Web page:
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6 Guideline Updates For Your Practice

Publish Date: October 28, 2020

Guidelines Large ImageA new round of guideline updates in the soon-to-be released 2021 edition of Guidelines for Perioperative Practice reflect the latest evidence, technologies and practice needs. Guidelines Editor-In-Chief Erin Kyle, DNP, RN, CNOR, NEA-BC, suggests now is the perfect time to pull teams together to prepare for incorporating these updates into practice. 

“The COVID-19 pandemic has changed so many things about the way that we think about care delivery, and patient and healthcare worker safety, even stretching the limits of safety to care for patients during this health emergency.  It’s important to remember the important role perioperative RNs play in leading their teams toward safe practices that are grounded in the best evidence, which is found in the AORN guidelines,” she stresses.

Six Updated Guidelines

Kyle shares several important updates in six guidelines to begin planning for by updating policies, procedures and education.

  1. Laser Safety
    The Guidelines for Laser Safety and Electrosurgical Safety have been split from what was the Guideline for Safe Use of Energy-Generating Devices. These guidelines were combined for publication in 2017 in an effort to eliminate duplication and provide one source of recommendations supported by current evidence for both electrosurgical and laser safety. “We made the decision to split them into their own guidelines to make the recommendations clearer and more accessible—something that the perioperative community requested,” she says.

    Practice updates specific to laser safety include:
  • Greater emphasis on roles and responsibilities for laser safety to ensure an effective laser safety program that begins at the organizational level and requires interdisciplinary participation in which every team member has an important role.
  • Recommendations for eye protection that are specific to the type of laser used.
  • In responses to an increase in the use of third party laser services, new recommendations guide teams in how to include third party laser services in a laser safety program and what responsibility the organization has to verify the equipment has been properly maintained and that third party laser operators are competent and credentialed to operate the laser.
  1. Electrosurgical Safety
    Practice updates include planning for electrosurgical safety for patients with implanted electronic devices, reporting malfunctions, and using standardized communication when equipment is removed from service, Kyle explains.
  1. Pneumatic Tourniquet Safety
    Using limb occlusion pressure to determine the initial tourniquet pressure setting is a new recommendation.

    Other updates in this guideline include new recommendations for patient-specific contraindications to pneumatic tourniquets, Kyle shares. For example, “precautions specific to pediatric patients were found in the literature and informed the new recommendation to monitor pediatric patients for respiratory acidosis during procedures where pneumatic tourniquets are used.”
  1. Instrument Care and Cleaning
    Practice updates in this guideline emphasize the importance of an interdisciplinary team when selecting equipment and instruments as well as establishing and implementing policies and procedures. “Surgical instruments and devices are complex, and this complexity has led to increasing complexity in manufacturer’s instructions for use for instrument processing. The manufacturer’s instructions for use are of no use to personnel if they cannot access, read, and understand them,” she says.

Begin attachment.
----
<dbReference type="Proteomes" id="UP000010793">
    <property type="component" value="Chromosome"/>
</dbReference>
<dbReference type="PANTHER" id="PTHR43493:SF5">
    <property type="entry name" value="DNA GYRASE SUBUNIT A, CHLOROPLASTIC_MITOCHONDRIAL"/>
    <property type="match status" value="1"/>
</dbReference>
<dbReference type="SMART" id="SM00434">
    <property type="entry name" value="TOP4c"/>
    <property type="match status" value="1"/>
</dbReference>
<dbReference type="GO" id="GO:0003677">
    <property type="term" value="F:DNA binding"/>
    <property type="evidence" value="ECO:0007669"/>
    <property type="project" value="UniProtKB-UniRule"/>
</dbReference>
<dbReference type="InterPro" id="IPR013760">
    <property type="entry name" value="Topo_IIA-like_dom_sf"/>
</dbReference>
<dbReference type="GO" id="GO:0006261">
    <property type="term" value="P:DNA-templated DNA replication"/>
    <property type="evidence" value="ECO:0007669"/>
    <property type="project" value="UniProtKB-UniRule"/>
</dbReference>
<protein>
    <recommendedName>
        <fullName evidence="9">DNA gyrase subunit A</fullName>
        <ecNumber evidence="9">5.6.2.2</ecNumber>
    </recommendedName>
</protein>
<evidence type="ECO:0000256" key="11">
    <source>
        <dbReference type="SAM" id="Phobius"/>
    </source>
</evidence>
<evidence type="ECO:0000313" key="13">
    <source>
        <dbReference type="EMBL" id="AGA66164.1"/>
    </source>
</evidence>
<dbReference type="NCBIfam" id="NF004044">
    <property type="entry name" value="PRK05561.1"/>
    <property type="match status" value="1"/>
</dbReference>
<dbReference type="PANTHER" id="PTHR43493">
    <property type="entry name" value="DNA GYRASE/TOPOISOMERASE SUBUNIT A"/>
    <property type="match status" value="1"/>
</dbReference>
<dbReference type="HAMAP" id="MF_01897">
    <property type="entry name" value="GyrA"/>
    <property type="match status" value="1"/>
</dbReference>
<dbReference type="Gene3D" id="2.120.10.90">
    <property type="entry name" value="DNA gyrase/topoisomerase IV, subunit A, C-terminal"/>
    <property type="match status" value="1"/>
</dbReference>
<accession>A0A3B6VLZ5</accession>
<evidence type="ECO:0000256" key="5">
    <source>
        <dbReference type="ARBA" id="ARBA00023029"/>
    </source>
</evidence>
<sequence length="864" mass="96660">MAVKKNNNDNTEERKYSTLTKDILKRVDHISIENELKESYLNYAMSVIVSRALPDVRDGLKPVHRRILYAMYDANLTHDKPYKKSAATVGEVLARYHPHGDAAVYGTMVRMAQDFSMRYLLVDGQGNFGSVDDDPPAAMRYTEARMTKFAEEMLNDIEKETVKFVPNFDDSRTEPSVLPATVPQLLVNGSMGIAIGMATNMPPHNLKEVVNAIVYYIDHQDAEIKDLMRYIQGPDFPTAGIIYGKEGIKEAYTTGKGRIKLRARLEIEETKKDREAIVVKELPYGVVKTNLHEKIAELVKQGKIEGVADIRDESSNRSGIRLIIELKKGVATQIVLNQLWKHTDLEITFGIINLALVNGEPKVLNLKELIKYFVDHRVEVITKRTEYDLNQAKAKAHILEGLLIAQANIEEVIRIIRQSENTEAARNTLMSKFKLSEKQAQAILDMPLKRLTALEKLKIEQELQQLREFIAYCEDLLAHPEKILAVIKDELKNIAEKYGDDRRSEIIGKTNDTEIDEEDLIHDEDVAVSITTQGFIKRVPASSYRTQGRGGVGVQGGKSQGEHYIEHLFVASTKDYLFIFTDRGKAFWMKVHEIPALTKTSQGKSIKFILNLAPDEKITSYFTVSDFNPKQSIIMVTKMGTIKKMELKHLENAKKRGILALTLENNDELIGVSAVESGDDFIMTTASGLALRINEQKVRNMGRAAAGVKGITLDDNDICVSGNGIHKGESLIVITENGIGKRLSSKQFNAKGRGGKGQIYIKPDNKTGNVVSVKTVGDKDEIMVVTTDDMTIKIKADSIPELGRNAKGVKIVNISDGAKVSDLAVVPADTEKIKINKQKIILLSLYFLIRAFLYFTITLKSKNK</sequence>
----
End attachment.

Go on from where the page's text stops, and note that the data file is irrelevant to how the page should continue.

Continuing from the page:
Another important update from this guideline is using objective measurement tools to monitor the quality of water used in instrument processing, and also to use objective measurements to evaluate cleaning effectiveness, Kyle adds. “One easy way to implement water quality monitoring is to include the sterile processing department in the facility’s overall water management program.”
  1. Care of the Patient Receiving Local-Only Anesthesia
    “Patients receiving local-only anesthesia are monitored by a registered nurse rather than an anesthesia professional, so it is imperative that the RN recognize adverse events such as local anesthetic systemic toxicity (LAST) and methemoglobinemia and allergic reactions,” Kyle explains.

    To support RNs in identifying such adverse events, this guideline update includes important recommendations highlighting the signs and symptoms that can indicate adverse reactions as well as recommendations for responding to these emergencies.
  1. Specimen Management
    The guideline update includes recommendations for handling specimens collected from patients with known or suspected prion disease and handling highly infectious specimens. “This year’s pandemic gave some important perspective to the importance of the recommendations around highly infectious specimens,” Kyle shares.

    Another notable update she describes is the addition of recommendations for the use of vacuum-sealed containment. “It is exciting to see research that can support quality specimen containment and preservation that also serves to protect clinicians from the risks of handling hazardous preservation solutions.”

    With advances in diagnostics and treatment that include radioactive materials, Kyle says the evidence also supported recommendations for handling and management of sentinel lymph node specimens and radioactive seed localization specimens. 

Pre-Sales Open

These and other updates in the 2021 edition of Guidelines for Perioperative Practice can be pre-purchased now through the AORN Bookstore. The books will ship in early January and the credit card used for the pre-purchase will be charged at this time.

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